All the world's a wobbly set

Actors get stroppy with them. Singers fall off their sets. Audiences are confused by them. And directors steal their thunder. Who'd be a stage designer? John Gunter, for one. By Michael Church

RADIO: A finger pointing the way towards hope

A fog descends on my brain when words like 'molecule' and 'hydrocarbon' emerge from the radio

SIX GOOD POP CDS

Oasis: (What's the Story?) Morning Glory (Creation) Frightful oiks often make good rock records. QED.

Classical Music: Replay

Strauss: Don Quixote Lalo: Cello Concerto Jacqueline du Pre (cello), New Philharmonia / Boult; Cleveland Orchestra / Barenboim

True period performance

Opera: ARIANNA; Royal Opera House, Covent Garden, London

All you need to know about the books you meant to read; This week: Don Quixote by Cervantes (1605 & 1615)

Plot: Initially the novel is a parody of chivalric romances and reflects their episodic structure. The story is relayed by two narrators whose versions of events sometimes conflict.

Dance: ROYAL SWEDISH BALLET London Coliseum

For its London debut, the Royal Swedish Ballet has chosen the light, bright fare that is Rudolf Nureyev's production of Don Quixote. With its unwieldy narrative bolstered by bravura divertissements and the cheap thrill of Minkus's hummable tunes, Don Quixote is the kind of ballet that exists mainly as a showcase for an attractive pair of lovers - in this case, Kitri and Basilio. The Don's dual cruel affliction of pride and maladroitness is evident in every wooden but genuine gesture of chivalry, but it is the hazardous passage of Kitri and Basilio's courtship that forms the ballet's central theme and allows it to culminate in a wedding celebration which remains in full, glorious swing as the curtain descends.

DANCE

Choice

Desperate laughter

The hostage crisis was coming to a head, things were looking grim, and what does Malcolm Bradbury do? He heads for the hills, and an international `conference' on comedy. Well, you've got to laugh

Touching on a sensitive subject : Washington Days

Martin Fierro, the fictional gaucho who is to Argentina what Don Quixote is to Spain, had wise counsel for someone in my predicament. "When you wander in foreign lands you must be serene and prudent."

CLASSICAL MUSIC / Lost Russians sing Wexford

Wexford is a bleak Irish town with a basic theatre, persistent rain and an annual opera festival. If this served up Traviatas and Butterflys, you wouldn't make the journey. But Wexford digs into the bottom drawer of the opera cabinet and pulls out things you'd never hear elsewhere - such as Anton Rubinstein's The Demon, which opened this year's festival on Thursday.

OPERA / A dastardly Don: Don Quixote, ENO

ENO is to be congratulated on bringing Massenet's opera back to London for the first professional staging since 1912. The work itself has great charms and deserves to be more widely known.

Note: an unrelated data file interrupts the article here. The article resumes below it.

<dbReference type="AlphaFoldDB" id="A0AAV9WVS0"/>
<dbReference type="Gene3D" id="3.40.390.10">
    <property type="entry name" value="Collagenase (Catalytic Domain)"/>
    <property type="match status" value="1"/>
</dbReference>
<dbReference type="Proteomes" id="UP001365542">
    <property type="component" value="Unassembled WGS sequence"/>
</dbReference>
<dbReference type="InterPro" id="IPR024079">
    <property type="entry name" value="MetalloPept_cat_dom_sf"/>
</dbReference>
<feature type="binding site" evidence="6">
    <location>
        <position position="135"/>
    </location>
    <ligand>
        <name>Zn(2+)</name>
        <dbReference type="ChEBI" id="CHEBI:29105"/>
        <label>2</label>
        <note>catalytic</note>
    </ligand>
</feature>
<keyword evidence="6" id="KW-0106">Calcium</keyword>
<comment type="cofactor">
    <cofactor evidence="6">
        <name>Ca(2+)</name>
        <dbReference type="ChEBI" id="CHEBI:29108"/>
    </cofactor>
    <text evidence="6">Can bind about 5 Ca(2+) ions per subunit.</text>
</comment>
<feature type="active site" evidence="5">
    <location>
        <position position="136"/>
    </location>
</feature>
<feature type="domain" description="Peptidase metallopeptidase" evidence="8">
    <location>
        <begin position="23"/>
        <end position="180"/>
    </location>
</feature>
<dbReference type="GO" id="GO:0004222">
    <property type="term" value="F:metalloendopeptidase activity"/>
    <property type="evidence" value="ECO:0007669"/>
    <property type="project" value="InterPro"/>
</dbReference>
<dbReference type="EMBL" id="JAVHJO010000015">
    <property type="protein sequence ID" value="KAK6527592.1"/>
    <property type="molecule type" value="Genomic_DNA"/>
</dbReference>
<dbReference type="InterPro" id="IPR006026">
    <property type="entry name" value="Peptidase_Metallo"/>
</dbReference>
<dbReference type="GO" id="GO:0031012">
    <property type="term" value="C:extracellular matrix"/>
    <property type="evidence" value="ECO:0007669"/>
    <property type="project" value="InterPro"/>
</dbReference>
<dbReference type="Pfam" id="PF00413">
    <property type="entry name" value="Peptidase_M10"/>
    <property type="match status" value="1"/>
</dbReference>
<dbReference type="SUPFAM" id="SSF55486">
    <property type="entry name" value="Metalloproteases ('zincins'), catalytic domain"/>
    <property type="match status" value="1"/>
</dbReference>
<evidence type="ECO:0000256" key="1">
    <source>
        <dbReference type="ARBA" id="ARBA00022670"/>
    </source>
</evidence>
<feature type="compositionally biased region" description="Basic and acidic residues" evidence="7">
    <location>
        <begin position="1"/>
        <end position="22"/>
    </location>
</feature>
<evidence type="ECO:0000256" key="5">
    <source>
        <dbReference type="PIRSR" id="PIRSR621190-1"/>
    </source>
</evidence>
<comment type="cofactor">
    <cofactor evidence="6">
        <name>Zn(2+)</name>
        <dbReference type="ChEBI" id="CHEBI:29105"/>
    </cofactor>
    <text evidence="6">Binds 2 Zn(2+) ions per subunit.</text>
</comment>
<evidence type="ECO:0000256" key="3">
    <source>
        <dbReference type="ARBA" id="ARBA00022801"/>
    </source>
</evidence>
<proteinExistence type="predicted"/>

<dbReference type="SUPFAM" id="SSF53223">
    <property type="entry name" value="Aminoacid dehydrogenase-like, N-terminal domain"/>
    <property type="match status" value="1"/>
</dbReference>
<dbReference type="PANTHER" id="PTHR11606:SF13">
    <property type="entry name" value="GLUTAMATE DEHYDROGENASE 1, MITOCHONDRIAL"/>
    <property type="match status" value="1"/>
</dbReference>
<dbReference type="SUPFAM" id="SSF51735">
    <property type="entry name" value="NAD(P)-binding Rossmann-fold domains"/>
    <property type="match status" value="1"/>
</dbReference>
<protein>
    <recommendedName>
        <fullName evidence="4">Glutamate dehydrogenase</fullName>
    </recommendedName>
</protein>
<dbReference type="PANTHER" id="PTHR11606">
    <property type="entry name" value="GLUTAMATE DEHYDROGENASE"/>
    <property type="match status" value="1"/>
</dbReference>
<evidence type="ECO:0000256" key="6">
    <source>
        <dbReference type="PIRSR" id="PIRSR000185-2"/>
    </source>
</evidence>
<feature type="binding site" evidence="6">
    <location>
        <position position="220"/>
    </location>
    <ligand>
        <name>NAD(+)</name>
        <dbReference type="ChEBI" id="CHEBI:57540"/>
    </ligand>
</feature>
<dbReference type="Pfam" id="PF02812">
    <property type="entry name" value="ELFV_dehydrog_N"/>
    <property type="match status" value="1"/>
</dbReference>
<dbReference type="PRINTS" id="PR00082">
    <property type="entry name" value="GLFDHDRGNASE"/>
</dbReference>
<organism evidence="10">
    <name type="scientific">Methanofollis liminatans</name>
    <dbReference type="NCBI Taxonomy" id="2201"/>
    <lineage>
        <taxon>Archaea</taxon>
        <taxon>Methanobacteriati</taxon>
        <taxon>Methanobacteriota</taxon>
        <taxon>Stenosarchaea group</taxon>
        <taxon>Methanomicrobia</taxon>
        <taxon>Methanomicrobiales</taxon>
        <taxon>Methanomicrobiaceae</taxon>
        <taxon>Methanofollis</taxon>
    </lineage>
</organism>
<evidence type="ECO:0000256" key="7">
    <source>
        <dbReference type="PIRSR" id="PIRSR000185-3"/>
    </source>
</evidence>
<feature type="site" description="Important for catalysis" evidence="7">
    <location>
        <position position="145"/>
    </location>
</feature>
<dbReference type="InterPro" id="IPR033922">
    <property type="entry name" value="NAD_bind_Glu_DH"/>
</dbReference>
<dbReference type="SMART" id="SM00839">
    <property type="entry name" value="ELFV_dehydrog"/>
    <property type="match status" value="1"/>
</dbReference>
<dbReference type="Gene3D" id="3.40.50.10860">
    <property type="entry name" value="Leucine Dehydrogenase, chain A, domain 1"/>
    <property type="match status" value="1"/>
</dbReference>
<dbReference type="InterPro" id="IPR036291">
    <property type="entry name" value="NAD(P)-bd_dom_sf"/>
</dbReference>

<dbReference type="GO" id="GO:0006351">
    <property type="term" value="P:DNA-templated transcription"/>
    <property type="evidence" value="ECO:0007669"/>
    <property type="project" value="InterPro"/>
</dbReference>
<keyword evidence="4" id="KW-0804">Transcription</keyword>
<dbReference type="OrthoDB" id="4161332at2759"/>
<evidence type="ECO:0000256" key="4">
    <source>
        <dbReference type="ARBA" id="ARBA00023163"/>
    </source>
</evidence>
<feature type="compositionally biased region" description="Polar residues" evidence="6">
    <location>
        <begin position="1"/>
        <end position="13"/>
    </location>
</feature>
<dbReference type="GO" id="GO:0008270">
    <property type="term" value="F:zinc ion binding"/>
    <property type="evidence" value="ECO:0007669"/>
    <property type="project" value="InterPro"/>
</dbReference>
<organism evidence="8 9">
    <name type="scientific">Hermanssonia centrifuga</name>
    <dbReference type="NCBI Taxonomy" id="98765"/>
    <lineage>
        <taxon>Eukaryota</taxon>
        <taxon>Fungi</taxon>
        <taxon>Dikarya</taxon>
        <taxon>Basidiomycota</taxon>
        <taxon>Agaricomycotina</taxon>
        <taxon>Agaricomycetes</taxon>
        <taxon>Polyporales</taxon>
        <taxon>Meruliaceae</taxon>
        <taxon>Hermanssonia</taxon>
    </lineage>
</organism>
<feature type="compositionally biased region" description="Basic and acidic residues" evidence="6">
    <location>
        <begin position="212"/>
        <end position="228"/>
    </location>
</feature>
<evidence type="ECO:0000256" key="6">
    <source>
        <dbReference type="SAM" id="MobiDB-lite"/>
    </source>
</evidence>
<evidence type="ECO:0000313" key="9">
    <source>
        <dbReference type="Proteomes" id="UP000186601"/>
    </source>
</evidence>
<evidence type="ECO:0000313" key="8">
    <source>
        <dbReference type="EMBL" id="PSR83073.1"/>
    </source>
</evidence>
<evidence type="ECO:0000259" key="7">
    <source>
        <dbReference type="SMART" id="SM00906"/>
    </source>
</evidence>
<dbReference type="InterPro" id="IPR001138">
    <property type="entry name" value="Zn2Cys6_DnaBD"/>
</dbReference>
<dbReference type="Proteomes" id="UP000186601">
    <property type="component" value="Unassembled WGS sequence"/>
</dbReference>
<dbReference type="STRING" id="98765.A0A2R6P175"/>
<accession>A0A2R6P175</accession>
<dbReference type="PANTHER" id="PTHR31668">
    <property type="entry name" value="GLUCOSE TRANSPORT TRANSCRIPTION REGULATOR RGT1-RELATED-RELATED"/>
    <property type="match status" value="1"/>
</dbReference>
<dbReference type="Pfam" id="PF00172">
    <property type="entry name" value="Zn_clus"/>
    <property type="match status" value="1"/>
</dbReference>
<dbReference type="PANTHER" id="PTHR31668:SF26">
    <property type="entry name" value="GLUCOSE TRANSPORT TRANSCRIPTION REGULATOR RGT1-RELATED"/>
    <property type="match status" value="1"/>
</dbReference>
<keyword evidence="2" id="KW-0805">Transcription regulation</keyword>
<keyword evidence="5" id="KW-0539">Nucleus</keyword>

Centrefold: The trouser foshow: Don Quixote given the neo-flamenco touch at the ENO

What exactly does a costume designer do? With fashion designers like Jasper Conran turning their hands to theatre, the issue has become very confused. Deirdre Clancy is very clear that it's not just a question of running up glamorous frocks. 'A fashion designer comes up with a series of garments for a person to choose. A costume designer has to create and express characters through clothes. You're working on a text. It's an intellectual and interpretive process as well as a purely technical and artistic one.'

GOING OUT / Opera: Massenet performance of frills and windmills

SOME works are ignored with good reason, but the neglect of Massenet's opera Don Quixote is hard to justify. It was the hottest ticket in Paris when it premiered in 1910, and in London two years later. Its second London production opens this week, after a gap of 82 years, at ENO.

BOOKS / Classic Thoughts: The fair maiden of Penge: Hugo Barnacle on Thomas Malory's down-to-earth Arthurian tales

CONTINENTALS read Don Quixote, not incorrectly, as a satire on the tales of Arthurian chivalry that held medieval Europe in thrall. The British merely read it as a comic study of a certain romantically deluded character type. This is not so much because we take the Arthurian legends seriously, but more because our own best-known versions of them, the ones written by Sir Thomas Malory while he was imprisoned for fighting on the wrong side in the Wars of the Roses, are down-to-earth in a way the Continental ones are not. They do little to deserve or reward satirical attention.
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